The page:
Memorial service programs are common at many funerals. You could use one as proof of funeral attendance. Very few employers, professors, or anyone else asking you to prove you attended a funeral will suspect you of going out of your way to make a fake memorial service program.

Like an obituary, the program may list the date and time of the funeral, further backing you up.

5. Thank You Letter

A thank you letter may not be sufficient proof that you attended a funeral if those who organized the funeral, like most people, wait a few weeks before sending letters out.

However, some people do distribute such letters right away. If they do, you could potentially use the letter as evidence to show you attended a funeral.

6. Prayer Card

Like memorial service programs, prayer cards are often part of many religious funerals. They may feature the name of the deceased, as well as information about the funeral itself.

Be sure to take one home with you when you leave the funeral if you believe you’ll need proof that you attended it.

7. Travel Documentation

Sometimes it’s necessary to take a few days off to attend a funeral. This may be the case if the funeral is held very far from your home.

If you ever need to take several days off from work or school to travel to a funeral, you could use documentation of your travels (such as a plane or train ticket) to show that you didn’t use the time to take a mini-vacation.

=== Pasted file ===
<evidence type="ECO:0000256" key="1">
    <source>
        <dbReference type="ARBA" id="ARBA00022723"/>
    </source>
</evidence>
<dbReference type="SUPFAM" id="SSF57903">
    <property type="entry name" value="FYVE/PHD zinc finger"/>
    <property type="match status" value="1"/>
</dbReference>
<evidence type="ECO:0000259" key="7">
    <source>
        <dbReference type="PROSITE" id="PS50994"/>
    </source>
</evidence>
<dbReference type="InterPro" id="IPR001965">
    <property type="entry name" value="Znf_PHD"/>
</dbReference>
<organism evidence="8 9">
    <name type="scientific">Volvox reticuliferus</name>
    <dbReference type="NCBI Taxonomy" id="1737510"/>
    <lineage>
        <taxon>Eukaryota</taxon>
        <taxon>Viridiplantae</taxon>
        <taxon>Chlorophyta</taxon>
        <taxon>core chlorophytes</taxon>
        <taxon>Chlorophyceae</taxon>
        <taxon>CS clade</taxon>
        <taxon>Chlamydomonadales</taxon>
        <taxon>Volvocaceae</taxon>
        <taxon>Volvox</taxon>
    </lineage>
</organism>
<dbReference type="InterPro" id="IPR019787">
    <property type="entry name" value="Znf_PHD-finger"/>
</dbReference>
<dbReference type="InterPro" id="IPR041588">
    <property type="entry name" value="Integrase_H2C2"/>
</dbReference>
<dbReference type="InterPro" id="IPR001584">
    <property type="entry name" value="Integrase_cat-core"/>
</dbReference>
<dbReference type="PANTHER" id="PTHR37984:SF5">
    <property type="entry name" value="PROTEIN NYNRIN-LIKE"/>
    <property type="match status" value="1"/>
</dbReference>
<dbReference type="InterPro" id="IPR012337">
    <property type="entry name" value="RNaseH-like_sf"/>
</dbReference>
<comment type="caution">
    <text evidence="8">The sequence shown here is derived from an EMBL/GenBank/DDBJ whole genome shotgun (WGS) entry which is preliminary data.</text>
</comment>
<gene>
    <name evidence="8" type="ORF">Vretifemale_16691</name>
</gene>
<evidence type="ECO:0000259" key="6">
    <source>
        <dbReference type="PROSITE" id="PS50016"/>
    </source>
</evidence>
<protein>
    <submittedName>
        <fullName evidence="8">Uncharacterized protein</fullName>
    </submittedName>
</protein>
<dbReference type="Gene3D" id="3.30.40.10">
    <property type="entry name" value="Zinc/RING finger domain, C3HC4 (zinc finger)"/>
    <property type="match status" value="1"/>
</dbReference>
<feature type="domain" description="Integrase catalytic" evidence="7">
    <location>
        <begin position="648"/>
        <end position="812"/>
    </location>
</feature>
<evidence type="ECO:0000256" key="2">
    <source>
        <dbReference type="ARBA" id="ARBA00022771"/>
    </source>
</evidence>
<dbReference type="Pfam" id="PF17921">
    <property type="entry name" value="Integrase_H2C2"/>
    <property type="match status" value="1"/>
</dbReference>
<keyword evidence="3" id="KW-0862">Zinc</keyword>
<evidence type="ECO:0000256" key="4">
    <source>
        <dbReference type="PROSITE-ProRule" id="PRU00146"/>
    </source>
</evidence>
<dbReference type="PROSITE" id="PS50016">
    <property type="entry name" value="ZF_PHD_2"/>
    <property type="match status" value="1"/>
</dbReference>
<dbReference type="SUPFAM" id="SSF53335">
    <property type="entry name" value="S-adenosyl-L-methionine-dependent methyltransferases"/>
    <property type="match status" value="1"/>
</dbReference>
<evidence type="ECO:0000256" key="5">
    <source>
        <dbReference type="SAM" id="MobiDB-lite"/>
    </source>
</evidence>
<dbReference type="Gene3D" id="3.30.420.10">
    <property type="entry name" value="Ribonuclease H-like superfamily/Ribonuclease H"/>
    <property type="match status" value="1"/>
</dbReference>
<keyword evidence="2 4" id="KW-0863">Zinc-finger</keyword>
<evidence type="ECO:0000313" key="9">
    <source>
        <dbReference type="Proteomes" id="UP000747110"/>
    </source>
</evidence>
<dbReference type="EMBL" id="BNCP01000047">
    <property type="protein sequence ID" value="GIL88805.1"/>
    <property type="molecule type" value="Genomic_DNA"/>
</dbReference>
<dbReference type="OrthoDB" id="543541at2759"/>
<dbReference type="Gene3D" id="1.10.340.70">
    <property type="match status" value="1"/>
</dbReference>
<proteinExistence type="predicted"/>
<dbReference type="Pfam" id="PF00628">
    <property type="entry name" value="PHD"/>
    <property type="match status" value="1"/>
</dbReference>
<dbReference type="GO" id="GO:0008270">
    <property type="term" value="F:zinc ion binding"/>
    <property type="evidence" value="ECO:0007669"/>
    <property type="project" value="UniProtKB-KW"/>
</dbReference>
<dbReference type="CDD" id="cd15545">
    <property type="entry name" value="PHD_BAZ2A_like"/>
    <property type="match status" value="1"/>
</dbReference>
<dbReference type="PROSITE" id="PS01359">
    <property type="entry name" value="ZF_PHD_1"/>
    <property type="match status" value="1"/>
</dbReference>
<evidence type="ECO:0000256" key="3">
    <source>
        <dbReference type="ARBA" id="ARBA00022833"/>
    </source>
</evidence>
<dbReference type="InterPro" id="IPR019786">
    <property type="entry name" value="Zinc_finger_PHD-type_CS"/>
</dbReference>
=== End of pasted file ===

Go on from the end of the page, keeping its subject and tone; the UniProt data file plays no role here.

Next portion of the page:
You’ll also need additional documentation (such as an obituary) that proves the funeral took place in the same destination to which you traveled, but showing that you took a trip to the city or town where a friend or relative’s funeral was held will convince most people that you didn’t travel simply to get away for a few days.

(Tip: Travel documentation can also be helpful if you ever need to prove you had to leave town suddenly to address a family emergency.)

8. Official Work Certificate

While this isn’t particularly common, some companies allow or ask employees to fill out forms and sign documents when they’ve requested bereavement leave, officially stating that they took time off to attend a funeral.

Ask your employer about these documents. While signing one isn’t exactly proof of funeral attendance, it does show an employer you’re honest about attending a funeral — you can jeopardize your employment if your employer finds out that you were lying.

9. Receipts

Organizing a funeral involves many expenses. When a loved one dies, it’s not uncommon for people to turn to friends and family to help pay for them.

Maybe you helped with the funeral expenses in a relatively substantial way. If so, hold on to the receipts. While they won’t serve as ironclad proof of funeral attendance, they will show anyone that you played a major role in planning the funeral and it’s only logical that you also attended it.

10. Letter from a Parent